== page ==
Department of

Mathematics


Seminar Calendar
for events the week of Tuesday, February 20, 2018.

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Questions regarding events or the calendar should be directed to Tori Corkery.
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Monday, February 19, 2018

3:00 pm in 243 Altgeld Hall,Monday, February 19, 2018

Symplectic groupoids and monoidal Fukaya categories

James Pascaleff (UIUC)

Abstract: I will describe how a groupoid structure on a symplectic manifold naturally induces a monoidal structure on its Fukaya category. This provides a unifying perspective on the various known monoidal structures on Fukaya categories. As an application, I will use this framework to address the question of when Lagrangian Floer cohomology rings are commutative.

3:00 pm in Altgeld Hall 345,Monday, February 19, 2018

Why should homotopy theorists care about homotopy type theory?

Nima Rasekh (UIUC Math)

Abstract: There is this new branch of mathematics known as homotopy type theory, which combines concepts from logic, computer science and homotopy theory. While it is clearly not necessary to know homotopy type theory to learn homotopy theory there are certain aspects that can be beneficial. The goal of this talk is to point to some of those aspects of homotopy type theory that can be beneficial to our understanding of homotopy theory.

4:00 pm in 245 Altgeld Hall,Monday, February 19, 2018

Initial and boundary value problems for dispersive partial differential equations

Nikos Tzirakis   [email] (Department of Mathematics, University of Illinois at Urbana-Champaign)

Abstract: In this talk we will introduce some basic methods based on Fourier transform techniques to obtain solutions for some nonlinear dispersive partial differential equations that are posed on an infinite or a semi-infinite domain. Examples include the Korteweg de Vries equation (KdV) and the nonlinear Schrodinger equation (NLS).

5:00 pm in 241 Altgeld Hall,Monday, February 19, 2018

Modules and Cost

Marius Junge and Anush Tserunyan

Abstract: We will present some examples of Hilbert W*-modules and start with the cost of an equivalence relation.

Tuesday, February 20, 2018

12:00 pm in 243 Altgeld Hall,Tuesday, February 20, 2018

Which groups have bounded harmonic functions?

Yair Hartman (Northwestern University)

Abstract: Bounded harmonic functions on groups are closely related to random walks on groups. It has long been known that all abelian groups, and more generally, virtually nilpotent groups are "Choquet-Deny groups": these groups cannot support non-trivial bounded harmonic functions. Equivalently, their Furstenberg-Poisson boundary is trivial, for any random walk. I will present a very recent result where we complete the classification of discrete countable Choquet-Deny groups. In particular, we show that any finitely generated group which is not virtually nilpotent, is not Choquet-Deny. Surprisingly, the key is not the growth rate of the group, but rather the algebraic infinite conjugacy class property (ICC). This is joint work with Joshua Frisch, Omer Tamuz and Pooya Vahidi Ferdowsi.

1:00 pm in 345 Altgeld Hall,Tuesday, February 20, 2018

A Descriptive Set in Topological Dynamics

Robert Kaufman (Illinois Math)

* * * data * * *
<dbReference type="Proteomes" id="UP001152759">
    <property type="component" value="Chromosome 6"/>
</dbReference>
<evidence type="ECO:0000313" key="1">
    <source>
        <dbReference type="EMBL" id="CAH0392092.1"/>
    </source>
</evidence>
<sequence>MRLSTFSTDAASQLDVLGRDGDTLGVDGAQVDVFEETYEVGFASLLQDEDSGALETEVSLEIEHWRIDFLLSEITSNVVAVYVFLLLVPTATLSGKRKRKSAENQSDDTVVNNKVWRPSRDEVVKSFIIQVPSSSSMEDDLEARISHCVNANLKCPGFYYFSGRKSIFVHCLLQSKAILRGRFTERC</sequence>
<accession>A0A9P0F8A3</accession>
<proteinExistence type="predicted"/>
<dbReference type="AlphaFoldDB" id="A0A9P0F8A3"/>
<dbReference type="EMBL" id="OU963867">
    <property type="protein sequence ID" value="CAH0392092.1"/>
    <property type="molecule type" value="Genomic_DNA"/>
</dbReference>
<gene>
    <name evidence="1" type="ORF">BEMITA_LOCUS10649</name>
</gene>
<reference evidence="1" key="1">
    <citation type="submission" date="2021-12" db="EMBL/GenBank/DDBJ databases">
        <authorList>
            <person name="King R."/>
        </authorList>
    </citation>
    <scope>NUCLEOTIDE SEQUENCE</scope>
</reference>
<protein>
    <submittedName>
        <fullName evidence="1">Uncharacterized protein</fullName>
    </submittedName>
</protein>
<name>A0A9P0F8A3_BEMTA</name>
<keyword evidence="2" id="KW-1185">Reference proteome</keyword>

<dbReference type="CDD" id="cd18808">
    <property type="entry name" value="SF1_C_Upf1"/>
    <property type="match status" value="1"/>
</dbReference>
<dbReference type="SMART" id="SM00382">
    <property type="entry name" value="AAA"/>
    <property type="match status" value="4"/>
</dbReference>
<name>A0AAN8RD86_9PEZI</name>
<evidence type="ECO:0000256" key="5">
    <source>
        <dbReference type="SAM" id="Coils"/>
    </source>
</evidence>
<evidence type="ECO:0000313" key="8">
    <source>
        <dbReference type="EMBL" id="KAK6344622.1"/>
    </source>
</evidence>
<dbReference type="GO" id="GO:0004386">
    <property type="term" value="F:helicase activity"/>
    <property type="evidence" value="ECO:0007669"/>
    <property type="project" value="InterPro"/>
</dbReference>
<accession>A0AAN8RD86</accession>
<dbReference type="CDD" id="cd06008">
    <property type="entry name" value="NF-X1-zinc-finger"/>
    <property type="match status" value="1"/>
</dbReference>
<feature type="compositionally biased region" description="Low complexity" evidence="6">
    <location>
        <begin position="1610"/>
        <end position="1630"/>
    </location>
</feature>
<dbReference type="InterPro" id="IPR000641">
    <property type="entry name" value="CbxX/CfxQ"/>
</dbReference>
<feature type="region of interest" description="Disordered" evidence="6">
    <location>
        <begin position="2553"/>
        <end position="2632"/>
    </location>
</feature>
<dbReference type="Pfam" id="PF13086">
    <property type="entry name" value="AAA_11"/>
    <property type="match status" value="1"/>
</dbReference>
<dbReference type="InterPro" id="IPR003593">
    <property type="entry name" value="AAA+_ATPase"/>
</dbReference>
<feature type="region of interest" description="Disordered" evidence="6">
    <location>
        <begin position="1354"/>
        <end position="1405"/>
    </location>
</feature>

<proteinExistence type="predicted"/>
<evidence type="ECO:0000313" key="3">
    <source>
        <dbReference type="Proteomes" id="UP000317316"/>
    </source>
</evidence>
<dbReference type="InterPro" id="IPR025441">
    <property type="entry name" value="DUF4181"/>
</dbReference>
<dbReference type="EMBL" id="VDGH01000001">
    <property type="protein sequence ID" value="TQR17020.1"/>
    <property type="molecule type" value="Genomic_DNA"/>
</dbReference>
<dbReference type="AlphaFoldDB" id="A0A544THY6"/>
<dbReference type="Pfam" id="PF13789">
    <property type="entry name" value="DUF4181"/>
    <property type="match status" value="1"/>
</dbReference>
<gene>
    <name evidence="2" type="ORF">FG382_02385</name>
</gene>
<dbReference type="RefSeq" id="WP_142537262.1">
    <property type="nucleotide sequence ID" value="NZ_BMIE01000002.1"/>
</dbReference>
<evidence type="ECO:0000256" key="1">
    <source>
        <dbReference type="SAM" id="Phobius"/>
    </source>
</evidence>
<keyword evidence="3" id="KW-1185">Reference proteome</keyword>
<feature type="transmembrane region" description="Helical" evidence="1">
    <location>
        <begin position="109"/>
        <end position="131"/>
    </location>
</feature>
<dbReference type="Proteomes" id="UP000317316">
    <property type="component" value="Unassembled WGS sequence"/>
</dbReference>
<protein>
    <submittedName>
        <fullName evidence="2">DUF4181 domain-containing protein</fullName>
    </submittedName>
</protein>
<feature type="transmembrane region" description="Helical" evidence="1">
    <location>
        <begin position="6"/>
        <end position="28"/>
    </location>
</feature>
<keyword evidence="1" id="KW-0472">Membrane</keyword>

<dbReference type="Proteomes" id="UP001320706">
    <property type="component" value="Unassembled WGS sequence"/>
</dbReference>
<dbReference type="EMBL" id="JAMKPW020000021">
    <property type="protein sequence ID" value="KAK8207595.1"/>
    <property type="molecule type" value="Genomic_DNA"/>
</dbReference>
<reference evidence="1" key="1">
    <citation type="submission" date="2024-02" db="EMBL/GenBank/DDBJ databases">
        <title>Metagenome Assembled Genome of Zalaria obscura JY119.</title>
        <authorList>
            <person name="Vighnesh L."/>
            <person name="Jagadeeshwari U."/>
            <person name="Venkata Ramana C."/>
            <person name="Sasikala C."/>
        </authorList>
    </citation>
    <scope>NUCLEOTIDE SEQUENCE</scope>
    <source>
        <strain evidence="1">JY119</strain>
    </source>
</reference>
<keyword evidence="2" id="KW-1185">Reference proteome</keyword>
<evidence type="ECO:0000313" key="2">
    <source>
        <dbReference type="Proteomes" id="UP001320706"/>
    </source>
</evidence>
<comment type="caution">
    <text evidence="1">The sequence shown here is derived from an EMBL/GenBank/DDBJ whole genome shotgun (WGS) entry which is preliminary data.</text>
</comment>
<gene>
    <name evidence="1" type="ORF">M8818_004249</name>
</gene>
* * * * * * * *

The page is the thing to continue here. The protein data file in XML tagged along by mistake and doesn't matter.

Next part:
Abstract: Let $X$ be a compact metric space and $H(X)$ the group of homeomorphisms of $X$, a Polish group. Then the orbit of $x \in X$ under $h \in H(X)$ (the two-sided orbit) has an obvious definition; its closure is called the orbit-closure of $x$. When all the orbit-closures are minimal then $h$ is called "sharp". (Every orbit-closure contains a minimal one). There are two main theorems.
A. The set $S(X)$ of sharp homeomorphisms is always co-analytic.
B. For a certain $X$, $S(X)$ is not Borel.
In the proof of B we need a variant of Hurewicz' theorem (1930) on the class of uncountable compact sets. This variant should be (but so far isn't) a consequence of Hurewicz' theorem. I'll say a very few words about a new method of proof.

3:00 pm in 241 Altgeld Hall,Tuesday, February 20, 2018

Fractional DP-Colorings

Anton Bernshteyn (Illinois Math)

Abstract: DP-coloring is a generalization of list coloring introduced by DvořŠk and Postle in 2015. This talk will be about a fractional version of DP-coloring. There is a natural way to define fractional list coloring; however, Alon, Tuza, and Voigt proved that the fractional list chromatic number of any graph coincides with its ordinary fractional chromatic number. This result does not extend to fractional DP-coloring: The difference between the fractional DP-chromatic number and the ordinary fractional chromatic number of a graph can be arbitrarily large. A somewhat surprising fact about DP-coloring is that the DP-chromatic number of a triangle-free regular graph is essentially determined by its degree. It turns out that for fractional DP-coloring, this phenomenon extends to a much wider class of graphs (including all bipartite graphs, for example). This is joint work with Alexandr Kostochka (UIUC) and Xuding Zhu (Zhejiang Normal University).

4:00 pm in Illini Hall 1,Tuesday, February 20, 2018

A Bird's-Eye View of Seiberg Witten Integrable Systems

Matej Penciak (UIUC)

Abstract: In this talk I will give a rudimentary description of supersymmetric gauge theories, and focus on the particular case of $N=2$ supersymmetry in dimension $4$ with gauge group $SU(2)$. In this setting, originally noticed and explained by Seiberg and Witten in 1994, the moduli of vacua exhibits the structure of an algebraic integrable system. I will explain how this structure manifests itself, and the give a sketch of the calculation that Seiberg and Witten made in their original paper. If time permits, I will explain the generalization of this story to more general gauge groups, and with possible additional matter fields included in the theory.